Co., 328 U.S. 293, 298-99 (1946); Rome v. HEI Res.,
Inc., 2014 COA 160, ¶ 21 (applying Howey
analysis to definition of "investment contract"
under the Colorado Securities Act). Lawrence contends that
the evidence at trial failed to establish that D.B. expected
to profit "solely" from Lawrence's efforts
because she did some work for the company. The term
"solely" in this context, however, is not to be
construed literally. Rome, ¶ 21. Instead, the
question is whether "the investor was 'led to expect
profits derived from the entrepreneurial or managerial
efforts of others.'" Id. (quoting
Toothman v. Freeborn & Peters, 80 P.3d 804, 811
15 The evidence at trial, when viewed in the light most
favorable to the prosecution, showed that D.B. was working as
a cashier at a casino when Lawrence came into the casino to
gamble. The two began talking, and Lawrence said that he was
thinking of starting a surveillance business. At the time,
D.B. was expecting to receive a few thousand dollars from a
legal settlement and was looking to invest that money. During
their initial discussions, Lawrence told D.B. that working
for him would be possible but that she would have to complete
hundreds of hours of unpaid training before he would hire her
to work for the company.
16 Despite knowing that it would be a long time before she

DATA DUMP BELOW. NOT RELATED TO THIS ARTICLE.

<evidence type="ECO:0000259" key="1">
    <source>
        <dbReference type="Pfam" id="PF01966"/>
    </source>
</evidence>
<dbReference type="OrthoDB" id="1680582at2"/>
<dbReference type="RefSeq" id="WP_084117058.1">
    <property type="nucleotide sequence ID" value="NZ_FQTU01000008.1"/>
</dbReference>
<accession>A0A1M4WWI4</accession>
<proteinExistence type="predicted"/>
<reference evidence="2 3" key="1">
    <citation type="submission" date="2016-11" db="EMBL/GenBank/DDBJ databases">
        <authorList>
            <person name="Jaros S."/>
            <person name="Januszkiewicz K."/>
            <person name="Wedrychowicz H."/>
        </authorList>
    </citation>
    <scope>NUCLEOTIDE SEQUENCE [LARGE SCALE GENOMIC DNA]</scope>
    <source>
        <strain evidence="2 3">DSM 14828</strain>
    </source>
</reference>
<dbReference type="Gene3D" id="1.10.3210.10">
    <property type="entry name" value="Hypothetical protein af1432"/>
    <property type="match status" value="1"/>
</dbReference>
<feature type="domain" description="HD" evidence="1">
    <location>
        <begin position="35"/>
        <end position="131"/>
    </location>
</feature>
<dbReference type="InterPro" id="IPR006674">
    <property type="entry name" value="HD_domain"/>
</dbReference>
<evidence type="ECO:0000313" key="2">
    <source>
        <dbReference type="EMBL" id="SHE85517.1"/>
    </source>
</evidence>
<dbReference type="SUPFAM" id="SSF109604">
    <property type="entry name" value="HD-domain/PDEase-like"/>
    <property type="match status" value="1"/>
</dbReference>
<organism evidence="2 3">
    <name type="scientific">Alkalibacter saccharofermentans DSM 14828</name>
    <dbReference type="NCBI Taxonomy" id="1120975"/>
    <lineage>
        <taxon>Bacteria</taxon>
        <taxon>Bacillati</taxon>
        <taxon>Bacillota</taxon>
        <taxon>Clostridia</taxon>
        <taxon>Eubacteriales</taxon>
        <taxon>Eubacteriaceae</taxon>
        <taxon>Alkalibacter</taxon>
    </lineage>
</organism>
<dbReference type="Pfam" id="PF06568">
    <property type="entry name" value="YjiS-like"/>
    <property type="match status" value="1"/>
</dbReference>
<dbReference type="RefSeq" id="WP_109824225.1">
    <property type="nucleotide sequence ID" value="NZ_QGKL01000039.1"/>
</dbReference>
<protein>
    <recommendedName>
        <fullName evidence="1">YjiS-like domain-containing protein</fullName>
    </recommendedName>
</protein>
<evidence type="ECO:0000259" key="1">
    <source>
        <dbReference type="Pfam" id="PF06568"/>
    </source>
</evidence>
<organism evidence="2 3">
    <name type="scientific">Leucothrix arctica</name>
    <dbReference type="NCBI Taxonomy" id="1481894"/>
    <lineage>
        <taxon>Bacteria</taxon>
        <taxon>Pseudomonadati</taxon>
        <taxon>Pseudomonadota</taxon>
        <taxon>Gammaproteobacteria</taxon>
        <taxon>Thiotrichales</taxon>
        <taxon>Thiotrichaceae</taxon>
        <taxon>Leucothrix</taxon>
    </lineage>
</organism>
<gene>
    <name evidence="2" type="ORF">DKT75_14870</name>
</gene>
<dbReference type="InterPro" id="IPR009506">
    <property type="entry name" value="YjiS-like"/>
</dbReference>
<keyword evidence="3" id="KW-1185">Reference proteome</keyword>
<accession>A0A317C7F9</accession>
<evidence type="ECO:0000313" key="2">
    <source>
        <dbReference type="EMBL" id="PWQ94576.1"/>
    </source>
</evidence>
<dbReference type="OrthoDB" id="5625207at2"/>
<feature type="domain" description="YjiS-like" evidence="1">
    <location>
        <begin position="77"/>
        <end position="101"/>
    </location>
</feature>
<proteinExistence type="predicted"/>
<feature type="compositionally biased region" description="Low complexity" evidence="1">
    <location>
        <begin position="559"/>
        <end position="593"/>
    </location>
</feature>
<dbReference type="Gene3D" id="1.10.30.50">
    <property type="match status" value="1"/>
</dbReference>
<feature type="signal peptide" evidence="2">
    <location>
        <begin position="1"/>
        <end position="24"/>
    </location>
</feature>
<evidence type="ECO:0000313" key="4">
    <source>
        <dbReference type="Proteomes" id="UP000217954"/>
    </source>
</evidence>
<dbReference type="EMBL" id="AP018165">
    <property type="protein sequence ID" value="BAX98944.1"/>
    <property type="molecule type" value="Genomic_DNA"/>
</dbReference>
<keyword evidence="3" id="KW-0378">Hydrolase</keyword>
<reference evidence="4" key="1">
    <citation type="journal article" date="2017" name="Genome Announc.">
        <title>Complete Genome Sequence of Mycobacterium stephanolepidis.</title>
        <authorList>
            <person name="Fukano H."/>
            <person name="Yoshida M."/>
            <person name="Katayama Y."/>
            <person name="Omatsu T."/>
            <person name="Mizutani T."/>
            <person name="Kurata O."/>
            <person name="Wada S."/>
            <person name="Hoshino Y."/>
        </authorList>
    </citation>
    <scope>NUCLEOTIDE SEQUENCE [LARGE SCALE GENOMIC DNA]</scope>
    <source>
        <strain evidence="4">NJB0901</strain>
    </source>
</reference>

was able to work for the company, D.B. purchased thirty
percent of the company for $9000. D.B. believed that her
money would be used as a down payment for the purchase of
ankle monitors, which would allow the company to start
providing ankle monitoring services. Lawrence told D.B. that
he had experience in ankle monitoring, and there is no
indication from the record that D.B. had any similar
17 This evidence was sufficient for the jury to have
concluded that D.B. expected to profit solely from
Lawrence's efforts. Throughout the transaction, D.B.
believed that her investment and her potential employment
were separate. Lawrence told her that she would have to
provide hundreds of hours of free labor if she wanted to
become an employee in addition to her investment, but she
invested anyway. And while she visited the office a few
times, D.B. said that Lawrence made all of the decisions
related to the company and he did not consider her opinions.
The record, when viewed in the light most favorable to the
prosecution, shows that D.B. expected to profit solely from
18 True, D.B. tried to work for the company. But the only
work she ever performed was a single service of process. She
was not paid for this work, and the record isn't even
clear whether Lawrence counted this toward her training
requirement. Even if paid for the one task, that an investor
exerts some effort does not automatically preclude a finding
that a transaction is an investment contract. Williamson
v. Tucker, 645 F.2d 404, 418 (5th Cir. 1981); Sec.
& Exch. Comm'n v. Glenn W. Turner Enters., Inc.,
474 F.2d 476, 482 (9th Cir. 1973) ...